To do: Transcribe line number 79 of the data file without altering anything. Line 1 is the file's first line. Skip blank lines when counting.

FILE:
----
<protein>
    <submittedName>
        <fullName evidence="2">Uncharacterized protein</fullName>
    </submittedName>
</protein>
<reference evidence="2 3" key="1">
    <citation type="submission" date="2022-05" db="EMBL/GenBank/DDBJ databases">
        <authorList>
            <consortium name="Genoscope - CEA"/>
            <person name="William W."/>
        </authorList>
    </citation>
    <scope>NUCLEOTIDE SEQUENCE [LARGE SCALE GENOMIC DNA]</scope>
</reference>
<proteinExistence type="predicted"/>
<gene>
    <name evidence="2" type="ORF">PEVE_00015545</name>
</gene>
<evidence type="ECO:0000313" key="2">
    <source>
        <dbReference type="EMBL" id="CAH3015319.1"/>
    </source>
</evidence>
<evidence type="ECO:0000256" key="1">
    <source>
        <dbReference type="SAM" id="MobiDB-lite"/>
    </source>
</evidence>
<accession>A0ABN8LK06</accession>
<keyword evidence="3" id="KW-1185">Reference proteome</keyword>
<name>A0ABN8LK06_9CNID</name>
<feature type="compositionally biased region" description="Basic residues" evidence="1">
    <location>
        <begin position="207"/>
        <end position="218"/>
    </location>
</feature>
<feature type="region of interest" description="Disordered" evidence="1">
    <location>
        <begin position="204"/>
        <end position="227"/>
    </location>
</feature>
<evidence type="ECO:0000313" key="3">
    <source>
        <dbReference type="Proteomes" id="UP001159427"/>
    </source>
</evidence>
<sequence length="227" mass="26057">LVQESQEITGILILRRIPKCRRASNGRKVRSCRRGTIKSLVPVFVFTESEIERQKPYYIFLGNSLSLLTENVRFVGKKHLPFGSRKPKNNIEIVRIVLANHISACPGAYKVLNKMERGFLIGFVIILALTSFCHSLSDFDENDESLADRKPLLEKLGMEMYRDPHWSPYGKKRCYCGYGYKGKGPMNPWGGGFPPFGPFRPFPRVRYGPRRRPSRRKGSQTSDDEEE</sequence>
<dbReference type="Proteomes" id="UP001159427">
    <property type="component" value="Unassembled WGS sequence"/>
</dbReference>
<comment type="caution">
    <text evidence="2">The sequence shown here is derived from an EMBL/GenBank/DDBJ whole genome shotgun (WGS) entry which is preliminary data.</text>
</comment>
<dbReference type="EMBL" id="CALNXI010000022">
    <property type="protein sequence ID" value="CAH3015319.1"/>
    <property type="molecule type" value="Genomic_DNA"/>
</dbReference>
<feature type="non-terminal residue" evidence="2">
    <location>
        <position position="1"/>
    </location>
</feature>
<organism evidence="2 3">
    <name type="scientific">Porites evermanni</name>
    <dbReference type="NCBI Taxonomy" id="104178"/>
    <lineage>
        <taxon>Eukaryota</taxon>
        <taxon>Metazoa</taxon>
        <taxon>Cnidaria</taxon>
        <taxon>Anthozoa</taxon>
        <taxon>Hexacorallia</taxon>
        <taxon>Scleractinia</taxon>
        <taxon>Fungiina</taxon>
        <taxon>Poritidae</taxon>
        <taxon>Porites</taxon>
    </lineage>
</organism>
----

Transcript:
</organism>